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Wednesday, 25 September, 2002, 10:30 GMT 11:30 UK
What future for rebel Margo?
SNP logo
Margo MacDonald, the former darling of the Scottish National Party, is considering the possibility of standing as an independent candidate in the 2003 Scottish Parliamentary elections.

The MSP is not expected to attend this year's party conference in Inverness.

Earlier this year she was deselected as an SNP candidate in all but name as a result of her refusal to toe the party line since entering the Holyrood parliament three years ago as a list MSP for the Lothians.

Margo MacDonald
Margo MacDonald: Turbulent career
In the run-up to the Inverness conference Ms MacDonald told BBC News Online she believed the party had lost its radical edge with the effect of dropping a significant hint about her future plans.

She said: "I don't think the SNP is as radical. I've been urged to stand by an amazing spectrum of people who actually have the same sort of criticisms of the political process that I have.

"A great number of people believe this Scottish Parliament needs independent members."

Ms MacDonald's place in the history of the SNP was assured by her win in a 1973 Westminster by-election for the Glasgow Govan seat.

The forces of darkness that lurk around the corridors of power in the second floor of the parliament headquarters have been saying a number of things about me recently, not all of which have been completely true

Margo MacDonald MSP
But since becoming an MSP her political path has been less clear as a result of a series of disagreements with the party's hierarchy.

She remains a party member, but the high profile row over her deselection prompted five of the seven office bearers in the Edinburgh South constituency association to resign.

Prior to that Ms MacDonald confirmed she had a mild form of Parkinson's Disease, after condemning the "dark forces" in the party she believed had given the information to the media to undermine her.

When she said she would not stand for the SNP in 2003 following her relegation former party leader Alex Salmond launched a stinging attack.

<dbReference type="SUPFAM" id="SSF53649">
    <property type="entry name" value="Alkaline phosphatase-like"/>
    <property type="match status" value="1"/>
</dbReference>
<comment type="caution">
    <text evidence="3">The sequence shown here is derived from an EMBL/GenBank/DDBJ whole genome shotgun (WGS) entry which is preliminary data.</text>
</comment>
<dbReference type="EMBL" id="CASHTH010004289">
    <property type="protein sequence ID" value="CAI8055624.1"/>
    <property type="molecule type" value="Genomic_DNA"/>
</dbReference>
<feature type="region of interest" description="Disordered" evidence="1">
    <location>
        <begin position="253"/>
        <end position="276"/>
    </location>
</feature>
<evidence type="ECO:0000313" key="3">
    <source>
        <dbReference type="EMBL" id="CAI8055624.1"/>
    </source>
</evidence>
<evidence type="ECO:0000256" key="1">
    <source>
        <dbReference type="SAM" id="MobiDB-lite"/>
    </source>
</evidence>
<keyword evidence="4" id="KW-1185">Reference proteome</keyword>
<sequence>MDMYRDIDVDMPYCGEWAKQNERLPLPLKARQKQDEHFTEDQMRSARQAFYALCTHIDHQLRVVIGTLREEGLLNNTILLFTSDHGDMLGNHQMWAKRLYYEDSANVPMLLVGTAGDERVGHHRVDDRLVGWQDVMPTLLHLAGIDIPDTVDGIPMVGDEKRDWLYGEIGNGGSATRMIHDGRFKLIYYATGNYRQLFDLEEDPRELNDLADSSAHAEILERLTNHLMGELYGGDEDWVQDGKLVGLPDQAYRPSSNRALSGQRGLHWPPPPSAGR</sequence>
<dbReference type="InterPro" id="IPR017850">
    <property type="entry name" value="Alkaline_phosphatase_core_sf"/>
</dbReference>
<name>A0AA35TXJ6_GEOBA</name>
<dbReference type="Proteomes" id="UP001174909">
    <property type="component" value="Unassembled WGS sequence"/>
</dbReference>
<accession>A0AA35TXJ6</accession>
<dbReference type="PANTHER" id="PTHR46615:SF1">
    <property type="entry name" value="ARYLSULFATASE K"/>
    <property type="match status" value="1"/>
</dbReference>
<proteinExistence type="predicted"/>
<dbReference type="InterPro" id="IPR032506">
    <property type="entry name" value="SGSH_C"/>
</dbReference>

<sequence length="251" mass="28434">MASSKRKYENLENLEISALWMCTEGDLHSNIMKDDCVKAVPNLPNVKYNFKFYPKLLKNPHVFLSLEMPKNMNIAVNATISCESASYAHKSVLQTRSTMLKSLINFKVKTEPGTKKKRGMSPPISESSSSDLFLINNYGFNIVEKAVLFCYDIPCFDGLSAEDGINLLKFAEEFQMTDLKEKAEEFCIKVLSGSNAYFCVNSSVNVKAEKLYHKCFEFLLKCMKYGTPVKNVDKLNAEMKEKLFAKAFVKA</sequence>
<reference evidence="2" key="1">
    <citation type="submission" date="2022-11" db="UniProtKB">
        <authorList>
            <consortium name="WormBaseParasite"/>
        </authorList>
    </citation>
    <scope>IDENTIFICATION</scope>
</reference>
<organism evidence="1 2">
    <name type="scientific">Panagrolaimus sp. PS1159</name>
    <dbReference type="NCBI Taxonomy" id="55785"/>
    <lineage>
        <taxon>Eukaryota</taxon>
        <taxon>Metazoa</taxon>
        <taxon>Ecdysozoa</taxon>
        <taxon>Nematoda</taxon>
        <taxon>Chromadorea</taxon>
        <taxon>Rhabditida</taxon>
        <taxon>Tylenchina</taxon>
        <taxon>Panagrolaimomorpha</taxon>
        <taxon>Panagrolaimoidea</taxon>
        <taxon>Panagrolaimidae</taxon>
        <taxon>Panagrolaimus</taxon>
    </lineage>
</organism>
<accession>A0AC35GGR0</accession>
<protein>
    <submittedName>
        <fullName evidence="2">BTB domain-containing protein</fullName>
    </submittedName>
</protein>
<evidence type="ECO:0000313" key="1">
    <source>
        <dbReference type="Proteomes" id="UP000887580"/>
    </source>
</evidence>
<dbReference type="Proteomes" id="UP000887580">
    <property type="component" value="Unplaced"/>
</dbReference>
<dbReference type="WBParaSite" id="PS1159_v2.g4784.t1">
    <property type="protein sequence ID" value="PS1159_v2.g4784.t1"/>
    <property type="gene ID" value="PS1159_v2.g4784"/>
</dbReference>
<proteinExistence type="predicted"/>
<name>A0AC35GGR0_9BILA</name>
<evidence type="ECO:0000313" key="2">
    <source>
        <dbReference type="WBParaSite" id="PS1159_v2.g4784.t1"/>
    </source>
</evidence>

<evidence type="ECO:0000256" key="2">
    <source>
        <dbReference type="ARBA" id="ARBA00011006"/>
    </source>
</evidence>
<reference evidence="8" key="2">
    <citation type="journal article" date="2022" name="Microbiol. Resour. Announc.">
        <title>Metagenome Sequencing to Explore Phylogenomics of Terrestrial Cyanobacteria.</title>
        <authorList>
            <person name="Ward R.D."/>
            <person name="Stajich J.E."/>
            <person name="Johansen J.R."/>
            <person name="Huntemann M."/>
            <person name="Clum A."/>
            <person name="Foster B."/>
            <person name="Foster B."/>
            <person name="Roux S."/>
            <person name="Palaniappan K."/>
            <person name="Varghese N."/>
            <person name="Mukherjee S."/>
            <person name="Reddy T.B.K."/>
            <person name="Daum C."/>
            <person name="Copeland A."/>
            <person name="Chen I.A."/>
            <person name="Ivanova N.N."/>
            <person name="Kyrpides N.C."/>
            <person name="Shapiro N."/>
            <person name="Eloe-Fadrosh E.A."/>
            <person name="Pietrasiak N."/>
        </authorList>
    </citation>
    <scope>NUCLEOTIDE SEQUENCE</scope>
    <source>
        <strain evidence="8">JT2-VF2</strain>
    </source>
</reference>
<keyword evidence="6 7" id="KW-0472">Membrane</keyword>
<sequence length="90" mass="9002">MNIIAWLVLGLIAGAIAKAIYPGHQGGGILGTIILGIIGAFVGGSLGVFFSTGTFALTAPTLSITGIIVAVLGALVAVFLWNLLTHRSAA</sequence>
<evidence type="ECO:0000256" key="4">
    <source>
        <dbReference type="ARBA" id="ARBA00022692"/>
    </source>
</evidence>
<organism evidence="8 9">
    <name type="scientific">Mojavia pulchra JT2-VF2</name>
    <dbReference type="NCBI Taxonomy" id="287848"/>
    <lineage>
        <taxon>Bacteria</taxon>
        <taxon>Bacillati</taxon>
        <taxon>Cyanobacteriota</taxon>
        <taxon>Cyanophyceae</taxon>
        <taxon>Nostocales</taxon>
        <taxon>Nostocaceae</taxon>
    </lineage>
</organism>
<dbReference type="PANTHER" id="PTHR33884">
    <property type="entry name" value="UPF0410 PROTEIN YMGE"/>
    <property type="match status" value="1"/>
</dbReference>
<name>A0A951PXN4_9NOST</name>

Margo MacDonald
On the hustings in Edinburgh
He said she had a long and turbulent history with the party and she could no longer count on its generosity.

Ms MacDonald fell out with current leader John Swinney over far-right French politician Jean-Marie Le Pen, when he wrote to her to express his disagreement with comments she made regarding Mr Le Pen.

Lost the plot

In a newspaper article, Ms MacDonald said the French National Front leader was "intellectually robust" while his "logic was difficult to fault".

Responding to her leader's letter and the newspaper article, Ms MacDonald said she was not a racist but was merely attempting to analyse the French presidential elections.

She attracted the attention of Holyrood presiding officer Sir David Steel when she joined a protest against nuclear weapons which disrupted the business in the main chamber.

In June 2000 she received a written warning from party chiefs for what was described as a "severe breach of discipline".

Unexploded ordnance

Party whips said she had missed a parliamentary vote without permission and had briefed a Sunday newspaper against party policy.

And in 1999 she warned the party to forget about buzzwords like modernisation and focus on the real issue - Scottish independence.

Her strong statement came during a BBC Radio 4 interview in which she said some nationalists had "lost the plot".

As well as her disagreements with and criticisms of the party leadership, Ms MacDonald has ensured herself a consistently high media profile by her outspoken views on a number of issues at Holyrood.

Scottish Parliament
Ms MacDonald: outspoken at Holyrood
She has been a stern critic of the new parliament building project, has championed the rights of prostitutes and has also been central to the debate about MSPs' pay.

The former journalist has also raised the issue of cannabis in the Scottish Parliament, trying to garner support for a full debate.

The SNP used to call her the blonde bombshell, but while the party debates at Inverness, Margo MacDonald is unexploded ordnance, waiting to go off.

See also:

17 Jul 02 | Scotland
11 Jul 02 | Scotland
15 Jun 00 | Scotland
22 Sep 99 | Scotland
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